The US Military wanted portable but secure storage, and the guys at IronKey stepped up. They've developed the perfect solution that's one-part thumb-drive, and two parts Mission: Impossible. Their thumb drives hold up to 8 Gigabytes of data, but includes a hardware encryption chip that scrambles the data so as to be completely unreadable without a password.
Passwords can be hacked, but not the IronKey. It's built to withstand attacks both virtual and physical. 10 incorrect password attempts, and the encryption chip self-destructs, making the contents of the flash drive totally unreadable. The contents of the drive are filled with epoxy, so if a hacker tries to physically access the chips, he'd more likely damage them instead. Even if he did get access to the memory chips, they'd be worthless without the encryption chip. Electron-shielded, even a scanning electron microscope can't get inside.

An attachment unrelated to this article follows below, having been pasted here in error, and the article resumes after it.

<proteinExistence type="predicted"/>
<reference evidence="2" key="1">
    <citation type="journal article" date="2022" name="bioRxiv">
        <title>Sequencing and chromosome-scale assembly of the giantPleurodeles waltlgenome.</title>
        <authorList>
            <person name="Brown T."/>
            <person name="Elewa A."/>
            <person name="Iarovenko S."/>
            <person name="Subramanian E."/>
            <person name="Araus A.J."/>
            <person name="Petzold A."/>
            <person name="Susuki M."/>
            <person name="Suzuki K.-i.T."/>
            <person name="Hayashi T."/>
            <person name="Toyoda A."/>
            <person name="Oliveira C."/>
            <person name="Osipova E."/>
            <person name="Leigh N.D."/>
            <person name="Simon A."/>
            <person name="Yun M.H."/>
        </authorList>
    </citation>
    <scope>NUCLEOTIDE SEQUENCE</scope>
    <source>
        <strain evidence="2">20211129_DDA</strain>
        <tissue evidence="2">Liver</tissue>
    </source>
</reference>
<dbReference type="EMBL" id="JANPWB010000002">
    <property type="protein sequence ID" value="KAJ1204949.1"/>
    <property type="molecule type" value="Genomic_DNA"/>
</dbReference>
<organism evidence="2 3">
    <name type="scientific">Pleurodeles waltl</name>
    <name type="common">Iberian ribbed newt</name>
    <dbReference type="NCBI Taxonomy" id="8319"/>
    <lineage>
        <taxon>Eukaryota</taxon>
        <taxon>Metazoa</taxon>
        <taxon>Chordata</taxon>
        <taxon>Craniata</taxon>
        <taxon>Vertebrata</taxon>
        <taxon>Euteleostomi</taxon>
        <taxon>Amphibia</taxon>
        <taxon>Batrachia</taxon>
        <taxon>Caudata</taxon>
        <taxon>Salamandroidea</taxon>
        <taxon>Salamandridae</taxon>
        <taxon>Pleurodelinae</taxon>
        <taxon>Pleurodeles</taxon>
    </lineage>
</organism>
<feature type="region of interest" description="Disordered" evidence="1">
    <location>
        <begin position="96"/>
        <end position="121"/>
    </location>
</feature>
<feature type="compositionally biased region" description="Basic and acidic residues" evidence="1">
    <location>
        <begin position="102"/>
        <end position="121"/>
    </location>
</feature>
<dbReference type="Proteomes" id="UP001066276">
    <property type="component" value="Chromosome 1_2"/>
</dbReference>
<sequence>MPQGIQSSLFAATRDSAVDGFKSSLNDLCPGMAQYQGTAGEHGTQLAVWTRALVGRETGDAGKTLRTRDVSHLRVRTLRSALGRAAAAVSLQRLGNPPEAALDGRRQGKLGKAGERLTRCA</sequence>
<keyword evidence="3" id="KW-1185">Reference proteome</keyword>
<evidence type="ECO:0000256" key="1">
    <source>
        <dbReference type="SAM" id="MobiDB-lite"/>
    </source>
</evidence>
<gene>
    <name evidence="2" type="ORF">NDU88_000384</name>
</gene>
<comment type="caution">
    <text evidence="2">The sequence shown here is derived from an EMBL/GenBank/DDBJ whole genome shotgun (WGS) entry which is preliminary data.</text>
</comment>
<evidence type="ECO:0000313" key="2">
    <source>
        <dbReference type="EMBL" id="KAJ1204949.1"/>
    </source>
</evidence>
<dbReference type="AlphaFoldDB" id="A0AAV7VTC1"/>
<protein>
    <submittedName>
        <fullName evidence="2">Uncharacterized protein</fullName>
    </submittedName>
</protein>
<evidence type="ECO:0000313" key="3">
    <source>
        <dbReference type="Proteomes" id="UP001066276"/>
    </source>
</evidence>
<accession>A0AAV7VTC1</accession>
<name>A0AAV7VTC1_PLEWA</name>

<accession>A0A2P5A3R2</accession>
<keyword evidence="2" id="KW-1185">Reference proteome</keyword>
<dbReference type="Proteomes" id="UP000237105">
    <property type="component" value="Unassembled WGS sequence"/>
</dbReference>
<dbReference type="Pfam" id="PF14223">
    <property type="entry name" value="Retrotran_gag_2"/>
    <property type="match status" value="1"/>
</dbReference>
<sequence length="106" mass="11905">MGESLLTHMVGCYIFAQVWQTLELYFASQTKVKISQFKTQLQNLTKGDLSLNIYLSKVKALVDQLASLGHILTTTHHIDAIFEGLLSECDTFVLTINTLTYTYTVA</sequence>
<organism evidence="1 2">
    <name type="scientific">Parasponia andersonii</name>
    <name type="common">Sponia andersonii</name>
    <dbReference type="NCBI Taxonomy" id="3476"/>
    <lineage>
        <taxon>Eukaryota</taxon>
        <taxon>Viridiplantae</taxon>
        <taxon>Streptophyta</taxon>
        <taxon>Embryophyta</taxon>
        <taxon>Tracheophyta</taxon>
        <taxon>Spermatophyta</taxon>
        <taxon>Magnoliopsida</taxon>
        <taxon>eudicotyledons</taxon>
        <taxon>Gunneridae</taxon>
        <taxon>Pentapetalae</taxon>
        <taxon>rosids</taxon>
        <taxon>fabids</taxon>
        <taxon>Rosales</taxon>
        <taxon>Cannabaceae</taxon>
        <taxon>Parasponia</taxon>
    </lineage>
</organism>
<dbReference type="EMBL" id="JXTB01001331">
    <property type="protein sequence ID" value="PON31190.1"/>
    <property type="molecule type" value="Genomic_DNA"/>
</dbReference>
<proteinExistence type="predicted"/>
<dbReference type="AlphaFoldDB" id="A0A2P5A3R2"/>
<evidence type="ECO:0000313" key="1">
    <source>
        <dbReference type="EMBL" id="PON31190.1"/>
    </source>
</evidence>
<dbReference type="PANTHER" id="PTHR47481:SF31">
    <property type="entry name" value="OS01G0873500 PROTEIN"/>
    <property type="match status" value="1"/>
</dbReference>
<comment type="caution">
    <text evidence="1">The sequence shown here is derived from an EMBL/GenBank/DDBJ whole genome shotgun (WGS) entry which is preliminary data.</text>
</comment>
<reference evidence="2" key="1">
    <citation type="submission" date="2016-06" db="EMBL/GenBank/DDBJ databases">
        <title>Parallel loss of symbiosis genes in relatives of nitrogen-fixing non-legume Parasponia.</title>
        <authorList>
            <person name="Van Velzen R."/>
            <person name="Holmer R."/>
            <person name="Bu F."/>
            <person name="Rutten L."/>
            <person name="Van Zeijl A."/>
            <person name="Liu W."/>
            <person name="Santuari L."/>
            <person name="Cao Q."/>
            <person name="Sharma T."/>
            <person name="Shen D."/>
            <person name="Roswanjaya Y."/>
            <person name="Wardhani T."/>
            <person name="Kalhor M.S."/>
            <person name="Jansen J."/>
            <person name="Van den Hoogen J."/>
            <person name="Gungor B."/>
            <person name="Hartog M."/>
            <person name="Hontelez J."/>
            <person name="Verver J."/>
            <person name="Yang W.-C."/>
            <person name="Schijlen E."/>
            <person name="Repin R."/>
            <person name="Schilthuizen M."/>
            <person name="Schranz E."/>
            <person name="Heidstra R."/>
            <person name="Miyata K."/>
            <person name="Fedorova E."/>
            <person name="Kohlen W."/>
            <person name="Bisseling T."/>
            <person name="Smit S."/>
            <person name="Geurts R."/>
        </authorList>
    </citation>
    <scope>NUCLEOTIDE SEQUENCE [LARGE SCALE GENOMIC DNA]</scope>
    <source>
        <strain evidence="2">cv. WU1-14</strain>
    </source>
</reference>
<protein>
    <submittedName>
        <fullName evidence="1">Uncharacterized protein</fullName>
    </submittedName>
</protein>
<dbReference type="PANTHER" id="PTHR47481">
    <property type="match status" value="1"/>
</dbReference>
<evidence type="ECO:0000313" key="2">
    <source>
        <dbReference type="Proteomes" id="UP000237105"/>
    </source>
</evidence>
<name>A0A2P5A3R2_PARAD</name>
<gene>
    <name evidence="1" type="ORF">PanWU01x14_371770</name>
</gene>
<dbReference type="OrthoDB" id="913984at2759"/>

Applications built right onto the IronKey help keep your personal data safe. For example, the password manager keeps your passwords safe. How? Your passwords are securely stored in a hidden hardware-encrypted area inside the device (and not in the drive's file system), being first locally encrypted with 256-bit AES, using randomly generated keys encrypted with a SHA-256 hash of your device password. All of this data is then doubly encrypted with 128-bit AES hardware encryption. Hack that.
A secure copy of Firefox included with your IronKey encrypts your browsing session through a VPN tunnel to IronKey's Secure Sessions Service. It works by tunneling your entire web browsing communications through the Tor-based Secure Sessions proxy on your IronKey. The Secure Sessions tunnel connects over an encrypted connection to their network routing servers, which in turn route your traffic between a number of servers, and then eventually out to your destination website. This approach protects your identity and your confidentiality, encrypting and anonymizing your Web surfing on almost any network or VPN (virtual private network).